Thursday, May 5, 2011

The Time Tale

One day a woman Tessa attended a motivational seminar for work. One of the exercises asked her to list the things that mattered most to her. For Tessa this was easy. She quickly jotted a few things down. At the top of her list were: God, family, health and her writing. She felt proud as she put her pen down. "I know what is truly important," she thought to herself.

Next the facilitator asked her to think about how much time and attention she gave to the items her list.

Of course God was important, but she hadn't attended church in ages or even cracked open her Bible since she didn't know when. She meant to carve out prayer time in the morning, but how could she get up any earlier? Her days were packed and at night she was just too tired.

Surely she'd fare better with family. "Did time spent shuttling the kids back and forth count?" someone asked jokingly. He said only if it was quality time. If everyone was listening to iPods, texting and talking on phones then it didn't count.

This cut the time Tessa spent with the kids in half. She didn't even want to think about how much quality time she spend with the hubs. Date night was a nice concept, but that was about it.

Now, she cringed as she thought about exercising (which she rarely did) and eating right (a Snickers for lunch might satisfy but it's not actually healthy).

Writing was something she always planned to do when there was time, and there never was time.
Now Tessa was discouraged. She had a full-time job. She had kids to raise. She had other obligations. She'd seen the movie Eat Pray Love but who has months at a time to devote to spirituality and love? Definitely not her!

However, as the facilitator continued, the amount of time was less important than the quality of time and the fact that she made time for these things at all that was most important. She could make a lot of little changes to accomodate the things that she valued. She left the seminar vowing to do just that.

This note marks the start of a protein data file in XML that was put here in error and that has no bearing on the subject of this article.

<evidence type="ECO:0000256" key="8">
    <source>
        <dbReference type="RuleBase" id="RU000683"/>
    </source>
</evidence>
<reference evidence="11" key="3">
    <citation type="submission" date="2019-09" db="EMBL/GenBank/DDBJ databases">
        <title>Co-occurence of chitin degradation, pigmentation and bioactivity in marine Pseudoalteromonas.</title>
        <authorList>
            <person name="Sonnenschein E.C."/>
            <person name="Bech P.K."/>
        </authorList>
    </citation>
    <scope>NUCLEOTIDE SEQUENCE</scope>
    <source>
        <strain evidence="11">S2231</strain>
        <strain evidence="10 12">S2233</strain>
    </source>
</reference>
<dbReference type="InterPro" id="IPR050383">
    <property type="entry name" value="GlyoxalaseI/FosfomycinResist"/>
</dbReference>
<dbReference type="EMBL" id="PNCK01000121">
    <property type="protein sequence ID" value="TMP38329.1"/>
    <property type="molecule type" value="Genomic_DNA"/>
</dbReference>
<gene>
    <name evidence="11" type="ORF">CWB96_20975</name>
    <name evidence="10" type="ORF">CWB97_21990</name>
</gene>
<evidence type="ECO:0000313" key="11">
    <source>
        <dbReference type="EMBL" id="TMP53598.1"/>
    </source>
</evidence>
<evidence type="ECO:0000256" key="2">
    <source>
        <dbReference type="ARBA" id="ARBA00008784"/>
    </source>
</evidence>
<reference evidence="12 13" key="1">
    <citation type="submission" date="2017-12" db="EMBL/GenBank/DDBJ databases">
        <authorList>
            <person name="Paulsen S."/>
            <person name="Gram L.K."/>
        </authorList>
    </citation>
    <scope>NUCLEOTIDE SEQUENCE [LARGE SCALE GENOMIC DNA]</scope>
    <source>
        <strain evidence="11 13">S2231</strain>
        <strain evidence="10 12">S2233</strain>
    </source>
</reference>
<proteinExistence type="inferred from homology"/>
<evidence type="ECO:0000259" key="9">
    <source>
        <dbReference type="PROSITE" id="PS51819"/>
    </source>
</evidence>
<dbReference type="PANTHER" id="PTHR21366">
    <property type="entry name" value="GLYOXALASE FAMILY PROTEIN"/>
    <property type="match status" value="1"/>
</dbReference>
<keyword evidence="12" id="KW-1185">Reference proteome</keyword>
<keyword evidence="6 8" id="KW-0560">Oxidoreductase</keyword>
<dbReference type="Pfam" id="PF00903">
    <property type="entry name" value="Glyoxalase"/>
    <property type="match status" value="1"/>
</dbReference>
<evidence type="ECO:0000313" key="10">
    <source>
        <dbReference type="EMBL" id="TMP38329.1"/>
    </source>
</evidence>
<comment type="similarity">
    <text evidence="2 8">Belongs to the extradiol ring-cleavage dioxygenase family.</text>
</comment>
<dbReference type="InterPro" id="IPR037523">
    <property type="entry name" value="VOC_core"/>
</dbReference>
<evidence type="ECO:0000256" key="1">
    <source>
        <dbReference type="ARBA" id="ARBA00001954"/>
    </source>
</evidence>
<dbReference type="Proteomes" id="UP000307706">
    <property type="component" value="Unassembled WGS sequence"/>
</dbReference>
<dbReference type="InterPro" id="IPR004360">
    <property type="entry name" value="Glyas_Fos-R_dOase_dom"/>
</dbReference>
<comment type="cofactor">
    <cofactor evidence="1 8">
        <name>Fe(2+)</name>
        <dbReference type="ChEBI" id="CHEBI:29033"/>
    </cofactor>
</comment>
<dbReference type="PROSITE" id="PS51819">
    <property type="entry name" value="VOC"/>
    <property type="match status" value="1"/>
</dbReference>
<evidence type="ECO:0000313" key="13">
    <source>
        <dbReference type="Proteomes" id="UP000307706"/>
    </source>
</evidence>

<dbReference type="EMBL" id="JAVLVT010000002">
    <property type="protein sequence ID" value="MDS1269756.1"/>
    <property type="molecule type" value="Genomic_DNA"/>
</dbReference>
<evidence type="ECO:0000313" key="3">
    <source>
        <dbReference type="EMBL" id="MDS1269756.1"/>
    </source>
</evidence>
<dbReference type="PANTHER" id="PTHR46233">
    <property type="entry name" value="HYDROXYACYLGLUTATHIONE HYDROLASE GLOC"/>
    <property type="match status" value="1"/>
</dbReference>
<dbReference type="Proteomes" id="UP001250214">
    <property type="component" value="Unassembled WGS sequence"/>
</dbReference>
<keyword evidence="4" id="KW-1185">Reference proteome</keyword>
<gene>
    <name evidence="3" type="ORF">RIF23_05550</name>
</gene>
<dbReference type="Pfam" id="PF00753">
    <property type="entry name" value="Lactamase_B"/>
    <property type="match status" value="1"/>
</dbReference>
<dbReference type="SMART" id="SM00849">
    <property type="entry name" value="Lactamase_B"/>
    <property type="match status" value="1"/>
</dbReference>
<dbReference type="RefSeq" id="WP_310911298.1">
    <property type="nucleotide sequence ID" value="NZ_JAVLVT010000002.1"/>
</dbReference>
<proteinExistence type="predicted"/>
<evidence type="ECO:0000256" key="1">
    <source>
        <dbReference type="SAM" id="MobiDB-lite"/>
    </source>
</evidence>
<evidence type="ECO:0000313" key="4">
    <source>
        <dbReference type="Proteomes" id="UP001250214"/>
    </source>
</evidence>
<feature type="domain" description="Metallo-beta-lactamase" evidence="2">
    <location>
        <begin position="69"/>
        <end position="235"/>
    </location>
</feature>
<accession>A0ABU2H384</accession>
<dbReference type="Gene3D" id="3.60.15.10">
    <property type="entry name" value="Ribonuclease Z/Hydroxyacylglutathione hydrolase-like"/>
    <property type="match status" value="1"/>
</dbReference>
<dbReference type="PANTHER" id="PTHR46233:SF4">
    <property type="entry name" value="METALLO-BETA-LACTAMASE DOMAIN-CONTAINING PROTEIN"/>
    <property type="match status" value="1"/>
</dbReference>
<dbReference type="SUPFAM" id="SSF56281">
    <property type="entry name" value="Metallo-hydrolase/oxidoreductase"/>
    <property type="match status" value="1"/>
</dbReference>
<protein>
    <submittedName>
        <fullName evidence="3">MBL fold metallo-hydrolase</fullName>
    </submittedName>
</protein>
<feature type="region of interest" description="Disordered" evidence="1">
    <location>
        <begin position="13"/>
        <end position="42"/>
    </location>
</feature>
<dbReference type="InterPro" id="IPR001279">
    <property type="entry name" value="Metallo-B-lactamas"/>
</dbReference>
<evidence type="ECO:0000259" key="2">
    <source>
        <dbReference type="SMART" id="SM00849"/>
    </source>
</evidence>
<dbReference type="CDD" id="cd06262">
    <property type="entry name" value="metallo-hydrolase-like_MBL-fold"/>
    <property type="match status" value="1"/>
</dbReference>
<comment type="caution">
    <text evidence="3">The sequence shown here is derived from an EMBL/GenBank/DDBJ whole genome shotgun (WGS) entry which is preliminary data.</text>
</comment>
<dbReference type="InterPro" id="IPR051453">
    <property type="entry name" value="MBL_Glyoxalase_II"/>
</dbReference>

A month later, she had made some significant changes.

  • She got some inspirational books on CD and started listening to them on her commute to work.
  • She found a bible study that was close by that she could attend once a week.
  • She and her family started attending church more often.

  • Although they objected at first, she made some of their car time (some, not all), talk time and not iPod/gaming/texting time.
  • She worked out a babysitting schedule with another couple so they both could get a date night once a month.
  • She and the hubs tried to find at least a few things that they could do together as a family (like brunch after church) or even watching a favorite TV show together.
  • She started planning her meals which made dinner at home healthier for everyone.
  • Sometimes she'd pack her lunch and other times she'd go to the cafe in the building and make better choices.
  • She started taking short walks in the evening (and sometimes even during lunch at work). Her daughter often accompanied her so it served as family time too.
  • She started keeping a journal and jotting her thoughts down in the evening before bed.
  • She's even thinking of blogging.
The great thing about these changes is that they were small, doable changes. They didn't require a lot of time. Although they took some effort - planning meals, arranging date night - most of the planning took just a few minutes.

When Tessa looked over her month, she could not only see the changes she'd made but she felt she was living a life where she made time for what mattered most.

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